The largest debate surrounding Starbucks’ Refreshers line of fruit-and-juice drinks earlier this year was a rule change mandating baristas to charge patrons an additional $1 for any Refresher ordered without water. However, a judge has just approved a case that claims six of the twelve Refreshers on Starbucks’ menu don’t truly contain the fruits that are promised — or at least alluded to — in their titles.
Plaintiffs Joan Kominis and Jason McAllister said in the case, which was initially filed in August 2022, that they had each ordered a Strawberry Aça Refresher and a Strawberry Aça Refresher, respectively, and that they were both disappointed to discover that the drinks were devoid of any true aça. Additionally, they claim that neither of the two Mango Dragonfruit-based Refreshers nor either of the two Pineapple Passionfruit-based Refreshers include any mango. The drinks instead consist of a mixture of the other fruits listed together with “water, grape juice concentrate, and sugar.”
Additionally, the plaintiffs claim that if they had realized they wouldn’t receive all the fruits indicated in the drinks’ names, they either wouldn’t have purchased them or would have “paid significantly less for them.” (Was it less? Have you ever visited a Starbucks, ma’am? The lawsuit complaint states, “These missing fruit juices are significant to customers because they are premium ingredients, and consumers prefer them above the inferior and less expensive grape juice concentrate contained in the Products.
They do admit that many Starbucks products “rightfully” live up to their titles, noting that the coffee shop’s hot chocolate actually contains cocoa, its matcha lattes are created with actual matcha, and its honey mint tea actually has both honey and mint. But the plaintiffs contend that such Refreshers are flat-out misleading Starbucks’ customers because they contain no aça, mango, or passionfruit.
Last September, Starbucks made an attempt to get this lawsuit dismissed by claiming that the titles of its Refreshers “accurately describe the flavors, as opposed to the ingredients of the products.” The business added that its baristas could provide customers with all the information on fruit if they were uncertain or had any questions. Judge John Cronan of the U.S. District Court disagreed and permitted nine of the lawsuit’s eleven claims to proceed. (He did reject two accusations; one said Starbucks was purposefully misleading its customers, and the other was for repeated unjust enrichment.)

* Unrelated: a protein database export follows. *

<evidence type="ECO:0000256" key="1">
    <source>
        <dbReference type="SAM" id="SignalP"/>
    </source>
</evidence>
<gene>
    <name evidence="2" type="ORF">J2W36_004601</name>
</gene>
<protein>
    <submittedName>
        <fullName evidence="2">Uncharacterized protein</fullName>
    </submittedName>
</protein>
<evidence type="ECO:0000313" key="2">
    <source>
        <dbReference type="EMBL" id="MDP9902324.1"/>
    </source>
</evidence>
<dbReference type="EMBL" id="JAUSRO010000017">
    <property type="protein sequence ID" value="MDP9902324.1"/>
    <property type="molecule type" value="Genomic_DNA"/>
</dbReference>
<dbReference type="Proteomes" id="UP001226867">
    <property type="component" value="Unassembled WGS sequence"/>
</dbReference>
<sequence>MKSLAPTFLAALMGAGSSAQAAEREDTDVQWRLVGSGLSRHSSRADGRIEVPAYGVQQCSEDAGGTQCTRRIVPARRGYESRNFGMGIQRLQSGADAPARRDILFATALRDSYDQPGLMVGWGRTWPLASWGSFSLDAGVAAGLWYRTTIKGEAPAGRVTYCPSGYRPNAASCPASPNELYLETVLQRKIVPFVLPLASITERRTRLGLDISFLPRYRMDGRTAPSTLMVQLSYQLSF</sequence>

Judge Cronin stated in his judgment, which was made public last week, “[The] Court ultimately determines that a significant portion of reasonable consumers could find it misleading.” Contrary to some instances, neither the name of the products nor their advertising expressly state if a fruit’s name refers to a flavor or an ingredient.
Over $5 million in damages are claimed by the two plaintiffs. In a statement to Reuters, Starbucks slammed their accusations as “inaccurate and without merit,” adding that the business “looked forward to defending ourselves against these claims.”
Refreshers beverages were introduced by Starbucks in 2012, and the company dubbed it a “global breakthrough beverage innovation that delivers a distinctly new take on thirst-quenching refreshment while providing a natural boost of energy from green coffee extract and real fruit juice.” The Refreshers and other cold beverages have grown to be a crucial component of Starbucks’ business; on a Q4 earnings call in November of last year, Howard Schultz, who was then the interim CEO, informed investors that cold coffee beverages made up 76% of all beverage sales in its U.S. stores.
So, if we find out that the Gingerbread Latte doesn’t actually have gingerbread man limbs in it, help us, we are going to KICK OFF.